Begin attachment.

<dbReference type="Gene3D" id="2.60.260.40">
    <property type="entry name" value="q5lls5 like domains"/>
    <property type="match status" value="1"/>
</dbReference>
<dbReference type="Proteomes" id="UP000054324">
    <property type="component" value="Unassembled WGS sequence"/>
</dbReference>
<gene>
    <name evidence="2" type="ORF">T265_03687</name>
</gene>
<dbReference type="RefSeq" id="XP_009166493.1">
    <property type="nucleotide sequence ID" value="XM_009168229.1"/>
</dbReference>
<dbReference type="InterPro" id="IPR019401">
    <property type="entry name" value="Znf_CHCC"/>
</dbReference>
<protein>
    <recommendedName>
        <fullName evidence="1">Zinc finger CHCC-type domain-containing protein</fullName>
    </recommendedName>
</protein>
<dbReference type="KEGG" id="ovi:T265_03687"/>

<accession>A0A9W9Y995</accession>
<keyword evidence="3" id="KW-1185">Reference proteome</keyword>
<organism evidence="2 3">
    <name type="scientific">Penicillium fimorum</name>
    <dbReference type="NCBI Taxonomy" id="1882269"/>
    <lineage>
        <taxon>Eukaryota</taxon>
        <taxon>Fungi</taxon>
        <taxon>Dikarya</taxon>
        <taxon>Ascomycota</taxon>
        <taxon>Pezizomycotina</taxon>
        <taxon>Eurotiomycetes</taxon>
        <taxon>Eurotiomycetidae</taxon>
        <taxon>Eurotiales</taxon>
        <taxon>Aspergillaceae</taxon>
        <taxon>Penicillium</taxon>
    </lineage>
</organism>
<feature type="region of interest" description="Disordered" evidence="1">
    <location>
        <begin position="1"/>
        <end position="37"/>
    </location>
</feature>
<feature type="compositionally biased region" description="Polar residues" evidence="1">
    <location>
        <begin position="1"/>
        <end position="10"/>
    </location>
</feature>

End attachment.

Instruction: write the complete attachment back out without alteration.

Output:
<dbReference type="Gene3D" id="2.60.260.40">
    <property type="entry name" value="q5lls5 like domains"/>
    <property type="match status" value="1"/>
</dbReference>
<dbReference type="Proteomes" id="UP000054324">
    <property type="component" value="Unassembled WGS sequence"/>
</dbReference>
<gene>
    <name evidence="2" type="ORF">T265_03687</name>
</gene>
<dbReference type="RefSeq" id="XP_009166493.1">
    <property type="nucleotide sequence ID" value="XM_009168229.1"/>
</dbReference>
<dbReference type="InterPro" id="IPR019401">
    <property type="entry name" value="Znf_CHCC"/>
</dbReference>
<protein>
    <recommendedName>
        <fullName evidence="1">Zinc finger CHCC-type domain-containing protein</fullName>
    </recommendedName>
</protein>
<dbReference type="KEGG" id="ovi:T265_03687"/>

<accession>A0A9W9Y995</accession>
<keyword evidence="3" id="KW-1185">Reference proteome</keyword>
<organism evidence="2 3">
    <name type="scientific">Penicillium fimorum</name>
    <dbReference type="NCBI Taxonomy" id="1882269"/>
    <lineage>
        <taxon>Eukaryota</taxon>
        <taxon>Fungi</taxon>
        <taxon>Dikarya</taxon>
        <taxon>Ascomycota</taxon>
        <taxon>Pezizomycotina</taxon>
        <taxon>Eurotiomycetes</taxon>
        <taxon>Eurotiomycetidae</taxon>
        <taxon>Eurotiales</taxon>
        <taxon>Aspergillaceae</taxon>
        <taxon>Penicillium</taxon>
    </lineage>
</organism>
<feature type="region of interest" description="Disordered" evidence="1">
    <location>
        <begin position="1"/>
        <end position="37"/>
    </location>
</feature>
<feature type="compositionally biased region" description="Polar residues" evidence="1">
    <location>
        <begin position="1"/>
        <end position="10"/>
    </location>
</feature>